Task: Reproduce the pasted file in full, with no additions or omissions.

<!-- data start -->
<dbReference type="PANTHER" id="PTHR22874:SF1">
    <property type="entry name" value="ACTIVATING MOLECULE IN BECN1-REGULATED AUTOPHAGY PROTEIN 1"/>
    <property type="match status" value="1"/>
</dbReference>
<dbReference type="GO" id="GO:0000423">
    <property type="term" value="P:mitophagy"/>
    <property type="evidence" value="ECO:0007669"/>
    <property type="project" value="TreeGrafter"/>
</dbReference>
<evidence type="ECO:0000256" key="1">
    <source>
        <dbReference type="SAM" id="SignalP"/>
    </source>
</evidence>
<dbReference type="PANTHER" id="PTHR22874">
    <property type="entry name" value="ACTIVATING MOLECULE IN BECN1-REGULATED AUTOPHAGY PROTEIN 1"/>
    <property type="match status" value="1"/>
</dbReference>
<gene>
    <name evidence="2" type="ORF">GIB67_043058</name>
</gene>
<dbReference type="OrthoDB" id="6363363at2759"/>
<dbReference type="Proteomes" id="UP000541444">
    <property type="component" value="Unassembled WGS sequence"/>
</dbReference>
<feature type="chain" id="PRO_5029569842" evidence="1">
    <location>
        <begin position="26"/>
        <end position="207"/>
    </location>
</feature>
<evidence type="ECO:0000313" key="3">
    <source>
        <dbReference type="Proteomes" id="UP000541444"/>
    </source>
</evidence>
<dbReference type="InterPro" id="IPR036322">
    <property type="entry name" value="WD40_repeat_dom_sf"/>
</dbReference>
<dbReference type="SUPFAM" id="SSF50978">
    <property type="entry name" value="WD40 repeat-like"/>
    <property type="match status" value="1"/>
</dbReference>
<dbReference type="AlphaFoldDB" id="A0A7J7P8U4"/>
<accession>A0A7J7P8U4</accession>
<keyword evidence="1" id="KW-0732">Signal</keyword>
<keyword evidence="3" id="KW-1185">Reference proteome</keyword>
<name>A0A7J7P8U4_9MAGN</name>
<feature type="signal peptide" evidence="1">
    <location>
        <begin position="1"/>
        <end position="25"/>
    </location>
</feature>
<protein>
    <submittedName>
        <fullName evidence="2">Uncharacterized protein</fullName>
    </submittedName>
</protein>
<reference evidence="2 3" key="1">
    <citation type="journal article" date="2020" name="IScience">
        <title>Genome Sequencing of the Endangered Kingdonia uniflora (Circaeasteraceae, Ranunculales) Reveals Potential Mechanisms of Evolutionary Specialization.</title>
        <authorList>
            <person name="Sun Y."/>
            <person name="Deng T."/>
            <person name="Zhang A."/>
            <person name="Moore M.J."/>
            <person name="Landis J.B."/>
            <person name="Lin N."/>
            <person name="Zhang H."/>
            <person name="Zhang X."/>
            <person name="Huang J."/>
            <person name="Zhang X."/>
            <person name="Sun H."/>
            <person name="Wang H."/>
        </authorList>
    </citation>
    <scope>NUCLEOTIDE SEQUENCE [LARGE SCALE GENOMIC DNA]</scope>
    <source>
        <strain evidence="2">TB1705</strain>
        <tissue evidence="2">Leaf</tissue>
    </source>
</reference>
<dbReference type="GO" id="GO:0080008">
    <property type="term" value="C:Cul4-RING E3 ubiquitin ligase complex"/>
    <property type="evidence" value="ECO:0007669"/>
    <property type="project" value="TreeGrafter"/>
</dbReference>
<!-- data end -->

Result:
<dbReference type="PANTHER" id="PTHR22874:SF1">
    <property type="entry name" value="ACTIVATING MOLECULE IN BECN1-REGULATED AUTOPHAGY PROTEIN 1"/>
    <property type="match status" value="1"/>
</dbReference>
<dbReference type="GO" id="GO:0000423">
    <property type="term" value="P:mitophagy"/>
    <property type="evidence" value="ECO:0007669"/>
    <property type="project" value="TreeGrafter"/>
</dbReference>
<evidence type="ECO:0000256" key="1">
    <source>
        <dbReference type="SAM" id="SignalP"/>
    </source>
</evidence>
<dbReference type="PANTHER" id="PTHR22874">
    <property type="entry name" value="ACTIVATING MOLECULE IN BECN1-REGULATED AUTOPHAGY PROTEIN 1"/>
    <property type="match status" value="1"/>
</dbReference>
<gene>
    <name evidence="2" type="ORF">GIB67_043058</name>
</gene>
<dbReference type="OrthoDB" id="6363363at2759"/>
<dbReference type="Proteomes" id="UP000541444">
    <property type="component" value="Unassembled WGS sequence"/>
</dbReference>
<feature type="chain" id="PRO_5029569842" evidence="1">
    <location>
        <begin position="26"/>
        <end position="207"/>
    </location>
</feature>
<evidence type="ECO:0000313" key="3">
    <source>
        <dbReference type="Proteomes" id="UP000541444"/>
    </source>
</evidence>
<dbReference type="InterPro" id="IPR036322">
    <property type="entry name" value="WD40_repeat_dom_sf"/>
</dbReference>
<dbReference type="SUPFAM" id="SSF50978">
    <property type="entry name" value="WD40 repeat-like"/>
    <property type="match status" value="1"/>
</dbReference>
<dbReference type="AlphaFoldDB" id="A0A7J7P8U4"/>
<accession>A0A7J7P8U4</accession>
<keyword evidence="1" id="KW-0732">Signal</keyword>
<keyword evidence="3" id="KW-1185">Reference proteome</keyword>
<name>A0A7J7P8U4_9MAGN</name>
<feature type="signal peptide" evidence="1">
    <location>
        <begin position="1"/>
        <end position="25"/>
    </location>
</feature>
<protein>
    <submittedName>
        <fullName evidence="2">Uncharacterized protein</fullName>
    </submittedName>
</protein>
<reference evidence="2 3" key="1">
    <citation type="journal article" date="2020" name="IScience">
        <title>Genome Sequencing of the Endangered Kingdonia uniflora (Circaeasteraceae, Ranunculales) Reveals Potential Mechanisms of Evolutionary Specialization.</title>
        <authorList>
            <person name="Sun Y."/>
            <person name="Deng T."/>
            <person name="Zhang A."/>
            <person name="Moore M.J."/>
            <person name="Landis J.B."/>
            <person name="Lin N."/>
            <person name="Zhang H."/>
            <person name="Zhang X."/>
            <person name="Huang J."/>
            <person name="Zhang X."/>
            <person name="Sun H."/>
            <person name="Wang H."/>
        </authorList>
    </citation>
    <scope>NUCLEOTIDE SEQUENCE [LARGE SCALE GENOMIC DNA]</scope>
    <source>
        <strain evidence="2">TB1705</strain>
        <tissue evidence="2">Leaf</tissue>
    </source>
</reference>
<dbReference type="GO" id="GO:0080008">
    <property type="term" value="C:Cul4-RING E3 ubiquitin ligase complex"/>
    <property type="evidence" value="ECO:0007669"/>
    <property type="project" value="TreeGrafter"/>
</dbReference>